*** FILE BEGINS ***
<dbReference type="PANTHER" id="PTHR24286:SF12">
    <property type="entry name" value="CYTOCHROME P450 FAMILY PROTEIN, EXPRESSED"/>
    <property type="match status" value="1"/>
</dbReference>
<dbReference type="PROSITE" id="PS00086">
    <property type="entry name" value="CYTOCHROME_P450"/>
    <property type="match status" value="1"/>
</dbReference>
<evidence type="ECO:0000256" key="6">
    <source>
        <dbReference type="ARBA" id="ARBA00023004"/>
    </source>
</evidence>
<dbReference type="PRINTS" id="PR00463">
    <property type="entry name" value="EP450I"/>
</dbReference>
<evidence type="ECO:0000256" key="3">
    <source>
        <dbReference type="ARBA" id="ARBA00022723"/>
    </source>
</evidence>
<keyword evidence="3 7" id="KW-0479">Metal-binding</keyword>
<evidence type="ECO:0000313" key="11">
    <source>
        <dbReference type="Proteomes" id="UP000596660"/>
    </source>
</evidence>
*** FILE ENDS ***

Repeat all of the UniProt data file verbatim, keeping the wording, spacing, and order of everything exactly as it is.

<dbReference type="PANTHER" id="PTHR24286:SF12">
    <property type="entry name" value="CYTOCHROME P450 FAMILY PROTEIN, EXPRESSED"/>
    <property type="match status" value="1"/>
</dbReference>
<dbReference type="PROSITE" id="PS00086">
    <property type="entry name" value="CYTOCHROME_P450"/>
    <property type="match status" value="1"/>
</dbReference>
<evidence type="ECO:0000256" key="6">
    <source>
        <dbReference type="ARBA" id="ARBA00023004"/>
    </source>
</evidence>
<dbReference type="PRINTS" id="PR00463">
    <property type="entry name" value="EP450I"/>
</dbReference>
<evidence type="ECO:0000256" key="3">
    <source>
        <dbReference type="ARBA" id="ARBA00022723"/>
    </source>
</evidence>
<keyword evidence="3 7" id="KW-0479">Metal-binding</keyword>
<evidence type="ECO:0000313" key="11">
    <source>
        <dbReference type="Proteomes" id="UP000596660"/>
    </source>
</evidence>